Bruins draw first bloodBy VINCE COMUNALE
The Sports Xchange
June 01. 2013 11:21PM
PITTSBURGH - The Pittsburgh Penguins and Boston Bruins faced off in a playoff series for the first time in 21 years on Saturday night in the Eastern Conference finals.
Both teams were looking to take the first step toward getting back to the Stanley Cup Finals for a second time within the past four years. The Penguins captured the Cup in 2009 and the Bruins won it in 2011.
The Bruins took the first step, shutting out the high-octane Penguins 3-0 on the strength of two David Krejci goals and strong penalty killing that stopped all four of Pittsburgh's power play chances.
Game 2 will be Monday night in Pittsburgh.
Coming into the game, the Penguins had been averaging more than four goals per game in the postseason.
The Bruins struck first when Krejci, the points leader in the playoffs, fired a slap shot that deflected off of defenseman Paul Martin and through the legs of Pittsburgh netminder Tomas Vokoun at 8:23 of the first period. Martin had gone to the ice to block the shot, but it ended up right in front of Vokoun when the shot deflected off him.
The Penguins nearly tied the score with just two seconds left in the first period when a shot trickled off Tuukka Rask's pads and rolled just wide of the left post.
The series' first controversy occurred early in the second period when Pittsburgh's Matt Cooke received a five-minute major and a game misconduct for hitting Boston defenseman Adam McQuaid from behind. However, the Bruins did not get to work with the full five minutes of the penalty because Chris Kelly also received a two-minute minor for roughing for going after Cooke. McQuaid was stymied but remained in the game.
Pittsburgh received a third power play opportunity at 11:04 of the second period and nearly tied the score seconds into the opportunity, but Chris Kunitz grabbed a rebound and rang it off the left post. Meanwhile, the Bruins had a golden opportunity of their own during the same power play when Patrice Bergeron snuck around forward Evgeni Malkin on the point and broke in alone on a breakaway, but Vokoun was ready and turned aside the attempt.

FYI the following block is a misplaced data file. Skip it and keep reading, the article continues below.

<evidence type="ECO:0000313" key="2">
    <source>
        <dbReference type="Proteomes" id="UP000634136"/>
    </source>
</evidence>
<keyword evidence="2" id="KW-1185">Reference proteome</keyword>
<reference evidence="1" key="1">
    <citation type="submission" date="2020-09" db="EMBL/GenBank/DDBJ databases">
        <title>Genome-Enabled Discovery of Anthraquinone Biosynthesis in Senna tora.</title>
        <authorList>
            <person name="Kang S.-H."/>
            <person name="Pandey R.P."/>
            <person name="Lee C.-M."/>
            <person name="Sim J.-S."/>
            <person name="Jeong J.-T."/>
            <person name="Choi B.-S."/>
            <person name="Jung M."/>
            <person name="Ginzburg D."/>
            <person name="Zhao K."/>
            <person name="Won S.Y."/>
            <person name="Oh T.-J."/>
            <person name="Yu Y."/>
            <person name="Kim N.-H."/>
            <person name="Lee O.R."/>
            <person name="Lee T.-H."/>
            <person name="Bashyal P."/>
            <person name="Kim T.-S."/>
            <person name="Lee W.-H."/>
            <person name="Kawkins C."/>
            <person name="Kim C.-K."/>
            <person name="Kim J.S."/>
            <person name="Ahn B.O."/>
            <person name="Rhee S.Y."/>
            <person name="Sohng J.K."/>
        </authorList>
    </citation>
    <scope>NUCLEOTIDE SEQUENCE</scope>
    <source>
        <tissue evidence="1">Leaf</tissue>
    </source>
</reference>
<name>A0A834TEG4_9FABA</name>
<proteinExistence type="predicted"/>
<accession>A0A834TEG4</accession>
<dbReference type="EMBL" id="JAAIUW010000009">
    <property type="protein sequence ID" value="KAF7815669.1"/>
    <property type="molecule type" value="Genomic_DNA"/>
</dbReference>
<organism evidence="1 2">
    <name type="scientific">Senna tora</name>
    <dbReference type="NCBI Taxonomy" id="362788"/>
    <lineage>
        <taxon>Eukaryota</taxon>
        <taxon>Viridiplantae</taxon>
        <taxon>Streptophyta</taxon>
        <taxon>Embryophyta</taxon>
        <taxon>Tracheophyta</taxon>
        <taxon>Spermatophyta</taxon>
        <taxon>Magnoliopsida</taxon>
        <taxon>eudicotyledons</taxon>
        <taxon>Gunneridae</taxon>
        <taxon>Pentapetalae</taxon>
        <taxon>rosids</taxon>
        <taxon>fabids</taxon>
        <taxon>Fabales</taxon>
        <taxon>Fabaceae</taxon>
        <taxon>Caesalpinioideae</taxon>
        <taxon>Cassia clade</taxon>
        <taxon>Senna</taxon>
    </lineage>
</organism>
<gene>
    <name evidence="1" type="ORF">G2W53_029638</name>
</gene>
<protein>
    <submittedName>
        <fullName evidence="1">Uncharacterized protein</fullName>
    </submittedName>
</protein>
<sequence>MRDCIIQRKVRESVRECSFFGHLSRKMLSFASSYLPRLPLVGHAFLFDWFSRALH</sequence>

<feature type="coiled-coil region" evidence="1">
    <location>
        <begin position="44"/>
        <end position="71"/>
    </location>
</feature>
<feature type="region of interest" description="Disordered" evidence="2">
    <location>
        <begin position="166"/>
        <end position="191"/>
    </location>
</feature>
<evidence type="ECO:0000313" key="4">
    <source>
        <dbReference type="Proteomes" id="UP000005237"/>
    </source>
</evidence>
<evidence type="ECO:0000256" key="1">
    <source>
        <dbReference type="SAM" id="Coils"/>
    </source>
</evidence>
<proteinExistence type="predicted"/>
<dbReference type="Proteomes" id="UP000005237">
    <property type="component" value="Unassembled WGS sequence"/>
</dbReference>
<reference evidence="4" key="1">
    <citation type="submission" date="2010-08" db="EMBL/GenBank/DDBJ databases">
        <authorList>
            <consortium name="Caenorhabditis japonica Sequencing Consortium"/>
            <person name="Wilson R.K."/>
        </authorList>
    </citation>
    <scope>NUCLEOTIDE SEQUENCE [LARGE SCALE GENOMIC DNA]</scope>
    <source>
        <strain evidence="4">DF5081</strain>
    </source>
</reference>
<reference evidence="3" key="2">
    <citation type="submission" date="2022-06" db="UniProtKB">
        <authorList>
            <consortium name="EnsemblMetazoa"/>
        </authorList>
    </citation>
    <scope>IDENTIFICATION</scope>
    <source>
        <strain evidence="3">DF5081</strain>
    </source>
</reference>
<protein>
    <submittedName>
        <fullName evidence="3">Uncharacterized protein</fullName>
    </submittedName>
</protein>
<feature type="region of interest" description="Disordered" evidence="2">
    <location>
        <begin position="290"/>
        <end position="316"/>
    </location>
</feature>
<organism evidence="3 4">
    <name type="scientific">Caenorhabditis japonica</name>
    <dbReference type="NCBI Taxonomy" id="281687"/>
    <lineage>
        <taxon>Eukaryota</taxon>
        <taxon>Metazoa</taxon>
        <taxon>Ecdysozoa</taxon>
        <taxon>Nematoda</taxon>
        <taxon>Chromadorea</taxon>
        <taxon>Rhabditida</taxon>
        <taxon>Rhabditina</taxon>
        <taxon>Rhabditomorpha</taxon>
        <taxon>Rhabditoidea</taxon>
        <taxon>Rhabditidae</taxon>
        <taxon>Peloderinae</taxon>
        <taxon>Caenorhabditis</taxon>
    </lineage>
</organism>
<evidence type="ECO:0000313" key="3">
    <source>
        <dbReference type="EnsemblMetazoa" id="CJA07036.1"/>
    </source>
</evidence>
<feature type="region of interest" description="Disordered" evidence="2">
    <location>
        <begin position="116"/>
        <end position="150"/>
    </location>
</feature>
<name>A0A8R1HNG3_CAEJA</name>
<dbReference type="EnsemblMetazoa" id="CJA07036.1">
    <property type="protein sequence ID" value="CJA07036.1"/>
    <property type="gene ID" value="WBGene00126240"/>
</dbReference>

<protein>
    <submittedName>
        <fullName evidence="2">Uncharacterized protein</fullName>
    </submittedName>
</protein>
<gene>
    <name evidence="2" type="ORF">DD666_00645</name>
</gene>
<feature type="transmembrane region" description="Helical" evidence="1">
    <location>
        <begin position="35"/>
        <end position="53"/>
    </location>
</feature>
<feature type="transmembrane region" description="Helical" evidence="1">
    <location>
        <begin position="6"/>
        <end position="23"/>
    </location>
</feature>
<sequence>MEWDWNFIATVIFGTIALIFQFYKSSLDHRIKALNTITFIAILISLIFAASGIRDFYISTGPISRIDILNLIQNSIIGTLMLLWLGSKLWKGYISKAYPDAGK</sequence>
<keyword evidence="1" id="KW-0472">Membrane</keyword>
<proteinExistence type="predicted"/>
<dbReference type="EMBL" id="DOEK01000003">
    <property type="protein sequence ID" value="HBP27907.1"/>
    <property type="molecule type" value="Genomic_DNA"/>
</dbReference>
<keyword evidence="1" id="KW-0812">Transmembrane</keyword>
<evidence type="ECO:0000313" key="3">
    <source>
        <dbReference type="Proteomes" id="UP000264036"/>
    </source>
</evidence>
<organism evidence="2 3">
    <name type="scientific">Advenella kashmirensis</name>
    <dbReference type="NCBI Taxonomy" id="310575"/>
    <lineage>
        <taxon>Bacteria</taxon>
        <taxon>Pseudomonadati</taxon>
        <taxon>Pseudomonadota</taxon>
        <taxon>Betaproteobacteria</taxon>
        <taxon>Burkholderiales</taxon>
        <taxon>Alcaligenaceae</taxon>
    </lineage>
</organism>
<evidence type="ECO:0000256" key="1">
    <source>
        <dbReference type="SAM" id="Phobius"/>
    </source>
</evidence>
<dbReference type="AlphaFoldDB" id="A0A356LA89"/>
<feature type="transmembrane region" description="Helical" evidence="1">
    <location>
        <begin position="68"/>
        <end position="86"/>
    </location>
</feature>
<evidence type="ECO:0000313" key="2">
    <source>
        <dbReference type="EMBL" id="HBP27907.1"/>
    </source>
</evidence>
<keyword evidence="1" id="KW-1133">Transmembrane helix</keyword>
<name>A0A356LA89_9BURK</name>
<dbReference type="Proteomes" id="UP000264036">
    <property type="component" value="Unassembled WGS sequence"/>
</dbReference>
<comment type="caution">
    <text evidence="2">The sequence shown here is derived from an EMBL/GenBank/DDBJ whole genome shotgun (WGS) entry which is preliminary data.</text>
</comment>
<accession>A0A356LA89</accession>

Late in the second period, the Penguins went back on the man-advantage and Malkin rang another shot off the post.
After the second period clock hit zero, a scrum ensued at center ice. When the players began pairing off, it was Malkin, last season's MVP, dropping the gloves with Bergeron. Both received five-minute majors for fighting.
The fight seemed to give the Bruins momentum, which ultimately lead to a second Boston goal. Krejci struck again at 4:04 of the third when he found his own rebound and pushed it past Vokoun. Krejci's initial wrist shot struck Vokoun in the shoulder and popped high in the air, causing the Pittsburgh goalie to lose track of the puck. Krejci, however, followed the flight of the puck and was able to slide it in despite Pittsburgh defenseman Kris Letang's attempt to bat it out of midair.
The Bruins dashed any hope of a Pittsburgh comeback with a third goal that came off the stick of Nathan Horton when he wristed a shot past Vokoun at 7:51 of the third period.
Rask made 29 saves in the shutout and Vokoun had 27 saves.
NOTES: The official attendance was 18,628 and Pittsburgh's 285th consecutive sellout. ... The Penguins have an eight-game postseason winning streak against Boston. The Bruins' last postseason win against the Penguins was Game 2 of the 1991 Wales Conference Finals in Boston Garden. ... Of the 17 lifetime playoff games between the Penguins and Bruins not decided in overtime, only two have been one-goal decisions. ... The Bruins have 40 or more shots in six of their 13 playoff games thus far. ... The Penguins have 11 players on their roster that have won at least one Stanley Cup. The Bruins have 19. ... Scratches for Pittsburgh included forwards Tanner Glass and Joe Vitale and defenseman Deryk Engelland. Scratches for Boston included forwards Jay Pandolfo and Chris Borque and defensemen Wade Redden and Matt Bartkowski.